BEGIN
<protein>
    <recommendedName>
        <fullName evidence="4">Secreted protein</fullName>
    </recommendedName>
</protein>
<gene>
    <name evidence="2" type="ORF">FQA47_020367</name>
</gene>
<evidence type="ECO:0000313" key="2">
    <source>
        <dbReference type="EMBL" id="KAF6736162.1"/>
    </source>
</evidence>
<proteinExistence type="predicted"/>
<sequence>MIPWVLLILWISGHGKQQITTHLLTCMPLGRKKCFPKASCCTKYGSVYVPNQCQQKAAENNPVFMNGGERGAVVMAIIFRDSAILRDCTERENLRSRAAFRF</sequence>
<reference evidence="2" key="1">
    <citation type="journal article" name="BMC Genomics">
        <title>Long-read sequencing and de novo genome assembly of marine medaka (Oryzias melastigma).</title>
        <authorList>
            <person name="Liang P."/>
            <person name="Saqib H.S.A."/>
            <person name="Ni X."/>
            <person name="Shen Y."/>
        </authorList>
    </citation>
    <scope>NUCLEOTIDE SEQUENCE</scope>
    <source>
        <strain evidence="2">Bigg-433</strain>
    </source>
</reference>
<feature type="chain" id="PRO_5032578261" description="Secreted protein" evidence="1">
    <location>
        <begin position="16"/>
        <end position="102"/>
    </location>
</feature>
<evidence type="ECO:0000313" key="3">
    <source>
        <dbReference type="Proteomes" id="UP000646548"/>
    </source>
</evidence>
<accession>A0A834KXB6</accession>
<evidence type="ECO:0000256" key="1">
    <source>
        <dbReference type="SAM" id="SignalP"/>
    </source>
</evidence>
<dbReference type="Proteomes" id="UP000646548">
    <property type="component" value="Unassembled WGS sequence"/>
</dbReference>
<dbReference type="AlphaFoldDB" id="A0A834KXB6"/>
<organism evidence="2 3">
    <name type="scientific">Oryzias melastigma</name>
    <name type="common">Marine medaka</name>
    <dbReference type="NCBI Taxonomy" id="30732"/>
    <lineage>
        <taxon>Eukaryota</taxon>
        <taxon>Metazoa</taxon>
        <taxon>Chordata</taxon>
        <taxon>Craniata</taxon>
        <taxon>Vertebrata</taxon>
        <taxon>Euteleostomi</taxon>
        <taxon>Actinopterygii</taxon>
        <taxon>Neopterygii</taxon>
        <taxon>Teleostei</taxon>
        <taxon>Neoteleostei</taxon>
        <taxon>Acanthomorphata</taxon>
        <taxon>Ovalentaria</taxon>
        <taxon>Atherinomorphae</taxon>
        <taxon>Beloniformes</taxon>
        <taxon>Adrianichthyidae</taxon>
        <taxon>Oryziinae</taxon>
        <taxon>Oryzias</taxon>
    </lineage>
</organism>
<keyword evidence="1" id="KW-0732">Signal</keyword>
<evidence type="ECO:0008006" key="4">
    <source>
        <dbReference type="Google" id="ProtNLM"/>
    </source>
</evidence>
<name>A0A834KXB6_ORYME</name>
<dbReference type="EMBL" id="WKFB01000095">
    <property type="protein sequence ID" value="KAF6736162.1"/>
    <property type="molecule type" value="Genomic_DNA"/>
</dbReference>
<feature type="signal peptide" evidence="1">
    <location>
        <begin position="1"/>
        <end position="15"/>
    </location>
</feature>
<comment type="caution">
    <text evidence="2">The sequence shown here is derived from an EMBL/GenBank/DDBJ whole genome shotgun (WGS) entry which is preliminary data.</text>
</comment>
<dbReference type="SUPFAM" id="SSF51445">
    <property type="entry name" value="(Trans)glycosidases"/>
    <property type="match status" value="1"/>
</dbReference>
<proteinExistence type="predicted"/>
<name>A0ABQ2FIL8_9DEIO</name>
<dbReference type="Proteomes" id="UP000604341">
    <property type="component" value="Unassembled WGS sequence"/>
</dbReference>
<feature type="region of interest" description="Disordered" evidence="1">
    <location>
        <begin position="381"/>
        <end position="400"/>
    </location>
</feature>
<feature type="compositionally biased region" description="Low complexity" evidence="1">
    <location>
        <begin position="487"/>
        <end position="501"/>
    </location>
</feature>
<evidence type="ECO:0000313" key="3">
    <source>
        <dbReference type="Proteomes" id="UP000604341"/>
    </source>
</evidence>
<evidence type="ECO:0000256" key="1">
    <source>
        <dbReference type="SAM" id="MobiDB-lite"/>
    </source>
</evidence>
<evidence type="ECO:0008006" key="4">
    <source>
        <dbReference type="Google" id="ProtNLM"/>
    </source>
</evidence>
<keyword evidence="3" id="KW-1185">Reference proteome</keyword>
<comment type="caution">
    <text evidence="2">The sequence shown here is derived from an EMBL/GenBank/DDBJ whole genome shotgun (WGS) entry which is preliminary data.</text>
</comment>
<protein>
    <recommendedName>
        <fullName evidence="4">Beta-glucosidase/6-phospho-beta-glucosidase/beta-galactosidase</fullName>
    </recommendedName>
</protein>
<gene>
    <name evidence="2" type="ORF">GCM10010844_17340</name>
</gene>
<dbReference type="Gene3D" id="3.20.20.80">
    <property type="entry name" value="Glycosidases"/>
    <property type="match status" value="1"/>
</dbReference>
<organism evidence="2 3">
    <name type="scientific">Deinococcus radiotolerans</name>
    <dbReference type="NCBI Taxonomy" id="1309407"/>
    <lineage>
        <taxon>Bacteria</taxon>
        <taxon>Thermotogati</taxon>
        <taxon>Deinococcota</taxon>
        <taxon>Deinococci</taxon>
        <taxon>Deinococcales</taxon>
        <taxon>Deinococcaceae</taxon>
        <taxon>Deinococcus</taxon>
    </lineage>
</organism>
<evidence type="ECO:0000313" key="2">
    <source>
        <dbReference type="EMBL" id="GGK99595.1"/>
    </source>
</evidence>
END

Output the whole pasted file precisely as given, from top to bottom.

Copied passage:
<protein>
    <recommendedName>
        <fullName evidence="4">Secreted protein</fullName>
    </recommendedName>
</protein>
<gene>
    <name evidence="2" type="ORF">FQA47_020367</name>
</gene>
<evidence type="ECO:0000313" key="2">
    <source>
        <dbReference type="EMBL" id="KAF6736162.1"/>
    </source>
</evidence>
<proteinExistence type="predicted"/>
<sequence>MIPWVLLILWISGHGKQQITTHLLTCMPLGRKKCFPKASCCTKYGSVYVPNQCQQKAAENNPVFMNGGERGAVVMAIIFRDSAILRDCTERENLRSRAAFRF</sequence>
<reference evidence="2" key="1">
    <citation type="journal article" name="BMC Genomics">
        <title>Long-read sequencing and de novo genome assembly of marine medaka (Oryzias melastigma).</title>
        <authorList>
            <person name="Liang P."/>
            <person name="Saqib H.S.A."/>
            <person name="Ni X."/>
            <person name="Shen Y."/>
        </authorList>
    </citation>
    <scope>NUCLEOTIDE SEQUENCE</scope>
    <source>
        <strain evidence="2">Bigg-433</strain>
    </source>
</reference>
<feature type="chain" id="PRO_5032578261" description="Secreted protein" evidence="1">
    <location>
        <begin position="16"/>
        <end position="102"/>
    </location>
</feature>
<evidence type="ECO:0000313" key="3">
    <source>
        <dbReference type="Proteomes" id="UP000646548"/>
    </source>
</evidence>
<accession>A0A834KXB6</accession>
<evidence type="ECO:0000256" key="1">
    <source>
        <dbReference type="SAM" id="SignalP"/>
    </source>
</evidence>
<dbReference type="Proteomes" id="UP000646548">
    <property type="component" value="Unassembled WGS sequence"/>
</dbReference>
<dbReference type="AlphaFoldDB" id="A0A834KXB6"/>
<organism evidence="2 3">
    <name type="scientific">Oryzias melastigma</name>
    <name type="common">Marine medaka</name>
    <dbReference type="NCBI Taxonomy" id="30732"/>
    <lineage>
        <taxon>Eukaryota</taxon>
        <taxon>Metazoa</taxon>
        <taxon>Chordata</taxon>
        <taxon>Craniata</taxon>
        <taxon>Vertebrata</taxon>
        <taxon>Euteleostomi</taxon>
        <taxon>Actinopterygii</taxon>
        <taxon>Neopterygii</taxon>
        <taxon>Teleostei</taxon>
        <taxon>Neoteleostei</taxon>
        <taxon>Acanthomorphata</taxon>
        <taxon>Ovalentaria</taxon>
        <taxon>Atherinomorphae</taxon>
        <taxon>Beloniformes</taxon>
        <taxon>Adrianichthyidae</taxon>
        <taxon>Oryziinae</taxon>
        <taxon>Oryzias</taxon>
    </lineage>
</organism>
<keyword evidence="1" id="KW-0732">Signal</keyword>
<evidence type="ECO:0008006" key="4">
    <source>
        <dbReference type="Google" id="ProtNLM"/>
    </source>
</evidence>
<name>A0A834KXB6_ORYME</name>
<dbReference type="EMBL" id="WKFB01000095">
    <property type="protein sequence ID" value="KAF6736162.1"/>
    <property type="molecule type" value="Genomic_DNA"/>
</dbReference>
<feature type="signal peptide" evidence="1">
    <location>
        <begin position="1"/>
        <end position="15"/>
    </location>
</feature>
<comment type="caution">
    <text evidence="2">The sequence shown here is derived from an EMBL/GenBank/DDBJ whole genome shotgun (WGS) entry which is preliminary data.</text>
</comment>
<dbReference type="SUPFAM" id="SSF51445">
    <property type="entry name" value="(Trans)glycosidases"/>
    <property type="match status" value="1"/>
</dbReference>
<proteinExistence type="predicted"/>
<name>A0ABQ2FIL8_9DEIO</name>
<dbReference type="Proteomes" id="UP000604341">
    <property type="component" value="Unassembled WGS sequence"/>
</dbReference>
<feature type="region of interest" description="Disordered" evidence="1">
    <location>
        <begin position="381"/>
        <end position="400"/>
    </location>
</feature>
<feature type="compositionally biased region" description="Low complexity" evidence="1">
    <location>
        <begin position="487"/>
        <end position="501"/>
    </location>
</feature>
<evidence type="ECO:0000313" key="3">
    <source>
        <dbReference type="Proteomes" id="UP000604341"/>
    </source>
</evidence>
<evidence type="ECO:0000256" key="1">
    <source>
        <dbReference type="SAM" id="MobiDB-lite"/>
    </source>
</evidence>
<evidence type="ECO:0008006" key="4">
    <source>
        <dbReference type="Google" id="ProtNLM"/>
    </source>
</evidence>
<keyword evidence="3" id="KW-1185">Reference proteome</keyword>
<comment type="caution">
    <text evidence="2">The sequence shown here is derived from an EMBL/GenBank/DDBJ whole genome shotgun (WGS) entry which is preliminary data.</text>
</comment>
<protein>
    <recommendedName>
        <fullName evidence="4">Beta-glucosidase/6-phospho-beta-glucosidase/beta-galactosidase</fullName>
    </recommendedName>
</protein>
<gene>
    <name evidence="2" type="ORF">GCM10010844_17340</name>
</gene>
<dbReference type="Gene3D" id="3.20.20.80">
    <property type="entry name" value="Glycosidases"/>
    <property type="match status" value="1"/>
</dbReference>
<organism evidence="2 3">
    <name type="scientific">Deinococcus radiotolerans</name>
    <dbReference type="NCBI Taxonomy" id="1309407"/>
    <lineage>
        <taxon>Bacteria</taxon>
        <taxon>Thermotogati</taxon>
        <taxon>Deinococcota</taxon>
        <taxon>Deinococci</taxon>
        <taxon>Deinococcales</taxon>
        <taxon>Deinococcaceae</taxon>
        <taxon>Deinococcus</taxon>
    </lineage>
</organism>
<evidence type="ECO:0000313" key="2">
    <source>
        <dbReference type="EMBL" id="GGK99595.1"/>
    </source>
</evidence>